Does it seem like lean has been under attack recently? For example, several lean proponents were up in arms in the wake of a July article in the Wall Street Journal. The article outlined component shortages faced by Apple and Nissan Motor, and concluded that in part "the drawbacks of lean manufacturing methods" were to blame, augmented by an overstretched global supply chain. Shoddy investigative reporting, commented one lean proponent about the article. Apple has never been considered a lean company, pointed out another. Lean has been completely misconstrued, said yet a third.

Toyota's recent woes, too, have been cited as an example of the failure of lean, a position frequently opposed by those who claim the failure was Toyota's straying from its own Toyota Production System (TPS), the epitome of a lean production system.

At the other end of the spectrum are the manufacturing companies and plants that extol the great productivity and other operational gains they have reaped through their implementations of lean manufacturing. Indeed, over the past five years more than 90% of finalists and winners of IndustryWeek's own Best Plants competition, which recognizes manufacturing excellence, reported implementing lean manufacturing to a significant degree or more. Those same plants reported median 30% reductions in manufacturing cycle times over the past three years, median scrap reductions of 33% and median productivity improvements of 24%.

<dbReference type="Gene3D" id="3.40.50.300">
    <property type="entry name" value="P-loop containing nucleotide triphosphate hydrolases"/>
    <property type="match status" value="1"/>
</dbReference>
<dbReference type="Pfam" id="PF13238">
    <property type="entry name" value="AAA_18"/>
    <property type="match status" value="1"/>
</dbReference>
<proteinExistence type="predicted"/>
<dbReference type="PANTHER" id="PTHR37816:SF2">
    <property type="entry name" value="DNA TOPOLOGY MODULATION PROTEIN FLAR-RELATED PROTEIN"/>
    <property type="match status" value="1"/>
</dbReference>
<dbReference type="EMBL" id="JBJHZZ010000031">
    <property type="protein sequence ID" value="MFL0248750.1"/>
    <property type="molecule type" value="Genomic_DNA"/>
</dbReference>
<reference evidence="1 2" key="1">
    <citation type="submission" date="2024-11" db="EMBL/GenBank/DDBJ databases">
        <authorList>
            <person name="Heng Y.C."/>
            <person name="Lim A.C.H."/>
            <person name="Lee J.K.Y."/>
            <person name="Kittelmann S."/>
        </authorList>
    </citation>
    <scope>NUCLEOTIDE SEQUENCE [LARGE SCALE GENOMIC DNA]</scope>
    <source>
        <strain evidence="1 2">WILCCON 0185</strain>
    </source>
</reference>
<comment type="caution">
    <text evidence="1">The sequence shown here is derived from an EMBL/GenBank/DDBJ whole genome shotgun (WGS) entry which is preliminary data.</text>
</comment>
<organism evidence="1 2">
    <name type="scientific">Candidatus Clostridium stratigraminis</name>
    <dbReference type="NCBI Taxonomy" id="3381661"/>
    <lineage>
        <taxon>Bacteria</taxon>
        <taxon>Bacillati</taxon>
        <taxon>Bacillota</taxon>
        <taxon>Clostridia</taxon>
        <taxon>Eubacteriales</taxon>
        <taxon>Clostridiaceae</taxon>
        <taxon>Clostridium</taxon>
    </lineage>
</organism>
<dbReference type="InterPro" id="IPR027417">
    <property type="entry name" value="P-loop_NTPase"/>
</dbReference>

Why the diversity of opinions regarding lean? If you speak with lean experts, a possible answer rears its head. That answer is that people are confused -- both about what defines lean as well as how to implement lean. Get that confusion straightened out and the value of lean as a driver of operational excellence grows more apparent.

What is Lean?

What precisely constitutes "lean" has been a challenge for many since the term joined the manufacturing lexicon more than 15 years ago. The term was coined by researchers led by James Womack to describe how Toyota ran its business. On Womack's Lean Enterprise Institute website, lean's core idea is described in this way: "to maximize customer value while minimizing waste. Simply, lean means creating more value for customers with fewer resources." Lean thinking, the explanation continues, "changes the focus of management from optimizing separate technologies, assets, and vertical departments to optimizing the flow of products and services through entire value streams that flow horizontally across technologies, assets, and departments to customers."

In reality, the definition of lean frequently varies depending upon whom you speak with -- whether it should or not. "I have always said if you had 100 lean practitioners in the room and asked for a definition, you might get 80 answers and about 20 themes, mostly around the tools of lean," says Sue Gillman, a partner with Aveus LLC.